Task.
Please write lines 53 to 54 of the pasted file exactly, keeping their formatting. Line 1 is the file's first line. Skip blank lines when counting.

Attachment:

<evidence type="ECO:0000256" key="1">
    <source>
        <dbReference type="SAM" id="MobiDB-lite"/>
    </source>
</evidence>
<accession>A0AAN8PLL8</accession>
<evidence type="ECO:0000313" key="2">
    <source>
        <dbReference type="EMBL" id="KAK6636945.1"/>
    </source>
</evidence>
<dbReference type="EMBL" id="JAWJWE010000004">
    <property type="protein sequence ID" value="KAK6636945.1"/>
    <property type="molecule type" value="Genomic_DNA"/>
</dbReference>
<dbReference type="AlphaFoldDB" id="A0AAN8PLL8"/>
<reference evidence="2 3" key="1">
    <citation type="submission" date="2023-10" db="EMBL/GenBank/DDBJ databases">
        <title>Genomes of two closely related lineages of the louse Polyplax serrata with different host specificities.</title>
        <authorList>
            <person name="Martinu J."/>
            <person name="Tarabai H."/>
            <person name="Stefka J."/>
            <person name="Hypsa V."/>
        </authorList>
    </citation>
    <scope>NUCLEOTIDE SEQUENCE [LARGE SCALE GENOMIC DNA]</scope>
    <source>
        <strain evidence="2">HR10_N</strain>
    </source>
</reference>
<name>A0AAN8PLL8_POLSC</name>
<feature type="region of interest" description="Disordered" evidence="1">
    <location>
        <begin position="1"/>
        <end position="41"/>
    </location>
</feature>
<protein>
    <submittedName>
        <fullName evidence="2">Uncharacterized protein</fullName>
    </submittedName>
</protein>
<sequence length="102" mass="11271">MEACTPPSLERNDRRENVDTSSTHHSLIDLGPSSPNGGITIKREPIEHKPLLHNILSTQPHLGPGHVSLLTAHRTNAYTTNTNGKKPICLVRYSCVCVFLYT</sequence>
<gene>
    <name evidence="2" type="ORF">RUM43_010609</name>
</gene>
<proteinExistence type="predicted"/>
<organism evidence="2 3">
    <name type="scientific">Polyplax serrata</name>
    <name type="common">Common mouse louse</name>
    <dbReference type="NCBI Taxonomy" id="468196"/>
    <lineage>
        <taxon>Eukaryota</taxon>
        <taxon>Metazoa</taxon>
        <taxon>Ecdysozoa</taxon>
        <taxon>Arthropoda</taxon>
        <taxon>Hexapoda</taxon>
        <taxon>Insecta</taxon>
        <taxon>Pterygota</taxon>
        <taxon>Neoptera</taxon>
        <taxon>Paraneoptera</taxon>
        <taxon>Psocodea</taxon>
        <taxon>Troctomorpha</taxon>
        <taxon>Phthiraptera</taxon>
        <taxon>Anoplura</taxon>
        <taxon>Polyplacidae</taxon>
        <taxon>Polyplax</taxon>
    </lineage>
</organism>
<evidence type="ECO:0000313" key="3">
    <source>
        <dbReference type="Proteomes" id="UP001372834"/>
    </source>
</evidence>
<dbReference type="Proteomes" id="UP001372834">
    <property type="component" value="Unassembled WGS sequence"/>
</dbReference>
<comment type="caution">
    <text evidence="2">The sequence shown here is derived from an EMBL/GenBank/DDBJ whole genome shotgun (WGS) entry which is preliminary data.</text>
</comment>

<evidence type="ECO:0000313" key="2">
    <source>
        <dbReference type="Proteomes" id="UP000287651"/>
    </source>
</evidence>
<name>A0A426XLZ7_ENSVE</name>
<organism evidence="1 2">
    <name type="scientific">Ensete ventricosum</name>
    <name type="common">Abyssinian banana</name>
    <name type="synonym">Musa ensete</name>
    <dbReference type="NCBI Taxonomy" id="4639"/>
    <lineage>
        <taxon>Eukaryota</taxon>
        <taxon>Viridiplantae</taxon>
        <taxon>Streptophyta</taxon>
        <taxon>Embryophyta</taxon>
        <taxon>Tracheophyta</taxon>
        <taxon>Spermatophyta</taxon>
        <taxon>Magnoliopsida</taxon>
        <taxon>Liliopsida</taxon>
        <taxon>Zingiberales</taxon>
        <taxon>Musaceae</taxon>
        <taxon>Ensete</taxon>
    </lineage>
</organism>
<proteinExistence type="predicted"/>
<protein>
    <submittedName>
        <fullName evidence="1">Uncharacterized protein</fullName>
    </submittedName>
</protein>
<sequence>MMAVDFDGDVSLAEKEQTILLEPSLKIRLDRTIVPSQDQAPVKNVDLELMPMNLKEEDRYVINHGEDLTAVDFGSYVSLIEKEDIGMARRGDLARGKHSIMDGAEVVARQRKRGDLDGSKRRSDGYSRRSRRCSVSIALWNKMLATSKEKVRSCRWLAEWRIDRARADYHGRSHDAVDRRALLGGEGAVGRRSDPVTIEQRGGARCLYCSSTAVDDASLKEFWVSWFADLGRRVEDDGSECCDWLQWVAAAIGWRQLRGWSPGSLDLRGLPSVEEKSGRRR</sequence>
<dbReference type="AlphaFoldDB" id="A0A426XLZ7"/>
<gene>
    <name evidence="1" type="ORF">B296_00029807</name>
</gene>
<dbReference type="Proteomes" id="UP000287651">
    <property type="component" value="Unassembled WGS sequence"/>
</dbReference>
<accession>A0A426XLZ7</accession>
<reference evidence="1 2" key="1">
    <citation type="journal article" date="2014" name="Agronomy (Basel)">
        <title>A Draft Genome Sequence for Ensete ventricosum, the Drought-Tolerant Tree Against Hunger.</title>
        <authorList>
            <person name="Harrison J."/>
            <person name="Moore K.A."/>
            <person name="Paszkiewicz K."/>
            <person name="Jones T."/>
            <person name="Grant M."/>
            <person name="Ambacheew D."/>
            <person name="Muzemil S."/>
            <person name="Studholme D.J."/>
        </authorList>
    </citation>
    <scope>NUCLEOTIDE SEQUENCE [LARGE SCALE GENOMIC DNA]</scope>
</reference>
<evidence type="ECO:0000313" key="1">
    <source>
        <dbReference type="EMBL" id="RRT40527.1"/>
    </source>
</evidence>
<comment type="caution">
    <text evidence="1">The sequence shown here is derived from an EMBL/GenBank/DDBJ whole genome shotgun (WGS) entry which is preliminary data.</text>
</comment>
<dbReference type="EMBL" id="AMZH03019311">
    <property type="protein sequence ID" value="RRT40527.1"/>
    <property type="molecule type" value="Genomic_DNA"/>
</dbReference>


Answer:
    <lineage>
        <taxon>Eukaryota</taxon>